The annual orgy of beer swilling, fancy dresses and laddish antics which has become synonymous with the Hong Kong Rugby Sevens doesn’t immediately spring to mind when charity is mentioned. So it was interesting to hear about the “Mission Possible" box and the great work they were doing over in the corner somewhere down towards the dreaded South Stand. And why not – after all, probably less than five per cent of the population has any interest in rugby or the Sevens. The rest of the community just knows that Causeway Bay will be blocked solid and taxis scarcer than hens’ teeth for a week in late March every year. Wan Chai and Lan Kwai Fong will be heaving with an invasion of gweilos and you can’t get on a flight and every hotel jacks up rates. Yes, it’s about time this privileged bunch stepped up and raised some money for the rest of Hong Kong. And that’s what they did.
HKRFU donate box
So how do you turn a Sevens box with 76 seats into a lot of money? The chap behind all this, Peter Bennett, is understandably reticent to blow his own trumpet, but the retired JP Morgan banker and corporate financier should be an inspiration to all wealthy people who have enough money already, and have access to people who can help them raise some more for good causes.
We’re all pretty jaded with typical overblown Hong Kong charity functions staged in posh hotels where the costs of the event and the marketing eat up a major chunk of what the charity finally receives.
The chat on the terraces was that Peter Bennett had deliberately not done it this way, because he wanted all the money donated and raised to go direct to the four local charities, which are, in no particular order, the Foodlink Foundation, which distributes unwanted restaurant and hotel food to those who need it. Then there was the Lighthouse Foundation, which helps injured construction workers, the Community Chest Rainbow Programme and the Po Leung Kuk’s Special Children Development Fund.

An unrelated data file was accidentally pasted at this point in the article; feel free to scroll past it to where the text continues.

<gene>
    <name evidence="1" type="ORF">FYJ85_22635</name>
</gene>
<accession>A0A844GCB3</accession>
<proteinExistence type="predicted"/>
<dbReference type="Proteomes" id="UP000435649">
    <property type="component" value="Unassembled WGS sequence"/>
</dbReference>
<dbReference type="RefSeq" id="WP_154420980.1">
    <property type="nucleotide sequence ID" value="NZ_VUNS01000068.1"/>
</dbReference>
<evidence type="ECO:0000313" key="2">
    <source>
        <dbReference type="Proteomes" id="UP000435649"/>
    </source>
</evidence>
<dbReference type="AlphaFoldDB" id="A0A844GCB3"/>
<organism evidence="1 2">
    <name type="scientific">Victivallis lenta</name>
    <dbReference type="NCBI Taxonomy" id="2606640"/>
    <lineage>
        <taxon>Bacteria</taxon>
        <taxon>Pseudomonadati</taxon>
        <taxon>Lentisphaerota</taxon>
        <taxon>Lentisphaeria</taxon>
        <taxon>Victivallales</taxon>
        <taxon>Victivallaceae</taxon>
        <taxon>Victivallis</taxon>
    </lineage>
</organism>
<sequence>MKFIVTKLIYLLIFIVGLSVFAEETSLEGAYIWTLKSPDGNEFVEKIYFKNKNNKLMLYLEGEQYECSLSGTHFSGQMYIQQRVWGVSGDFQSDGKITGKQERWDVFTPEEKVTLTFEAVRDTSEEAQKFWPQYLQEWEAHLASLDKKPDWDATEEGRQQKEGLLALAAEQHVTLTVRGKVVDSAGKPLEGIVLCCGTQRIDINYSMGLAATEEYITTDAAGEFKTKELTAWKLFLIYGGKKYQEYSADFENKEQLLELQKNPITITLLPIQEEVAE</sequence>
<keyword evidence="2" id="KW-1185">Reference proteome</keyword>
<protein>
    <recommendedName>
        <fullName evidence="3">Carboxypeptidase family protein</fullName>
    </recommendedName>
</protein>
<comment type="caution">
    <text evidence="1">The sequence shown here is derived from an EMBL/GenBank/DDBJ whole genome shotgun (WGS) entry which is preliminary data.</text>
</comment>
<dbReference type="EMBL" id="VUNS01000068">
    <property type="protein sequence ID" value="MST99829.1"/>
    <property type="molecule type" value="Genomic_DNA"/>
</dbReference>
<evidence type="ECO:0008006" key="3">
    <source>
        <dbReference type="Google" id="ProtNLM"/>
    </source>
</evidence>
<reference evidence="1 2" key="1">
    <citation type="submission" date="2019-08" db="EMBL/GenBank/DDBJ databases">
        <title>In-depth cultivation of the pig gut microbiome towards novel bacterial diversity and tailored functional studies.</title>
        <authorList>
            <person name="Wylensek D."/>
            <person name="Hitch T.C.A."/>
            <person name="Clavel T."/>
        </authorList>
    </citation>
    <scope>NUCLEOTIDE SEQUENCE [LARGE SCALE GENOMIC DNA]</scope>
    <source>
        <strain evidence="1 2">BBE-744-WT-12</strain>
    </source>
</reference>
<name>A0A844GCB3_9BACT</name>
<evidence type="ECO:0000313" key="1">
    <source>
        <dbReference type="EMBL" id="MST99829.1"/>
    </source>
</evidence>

It can’t have been easy, but it seems he used his considerable powers of persuasion to get the Hong Kong Rugby Union to stump up the box for free for Mission Possible – good for them. All he had to do then was fund and organise the rest himself. It seems they too felt they should be contributing to the wider community and not just rugby-related charities.
By forfeiting the price of a box, the rugby boys were chipping in at least HK$1.2 million – what they could have sold it to a corporate for. Having secured the box for free, Bennett set about getting sponsorship for everything from the food to the wine and entertainment. The snowball effect worked and once Holiday Inn, holders of the contract to feed the Sevens, were won over, Links Concepts followed with the wine. The more sponsors he got, the more people were happy to take part and next thing insurers AIG found out about it and handed over a cheque for HK$500,000, saying it was just the kind of sponsorship gig they wanted to be involved with.
Bennett then energetically approached people, telling them there was a Sevens box for local charities, and for a generous donation, they could come to the box and enjoy the rugby. The box had 76 seats with space for more.
Bennett is modest, considering the venture raised the best part of HK$3m. The key thing for him was value for the charities and donors. “The cost of the event should be kept under tight control with everything sponsored, so that everything raised goes to the charity,” he says. Born and raised in Hong Kong, it’s time to give back, he believes. “I think I’ve been very fortunate in my life and I think there comes a time when you have educated your children and met all your basic needs and can look more broadly at life and can give back to your community.”
Let’s hope the snowball effect continues and more wealthy people step back and ask should they be doing something different, rather than just making more money. Having secured the box for three years, Bennett's already planning for next year.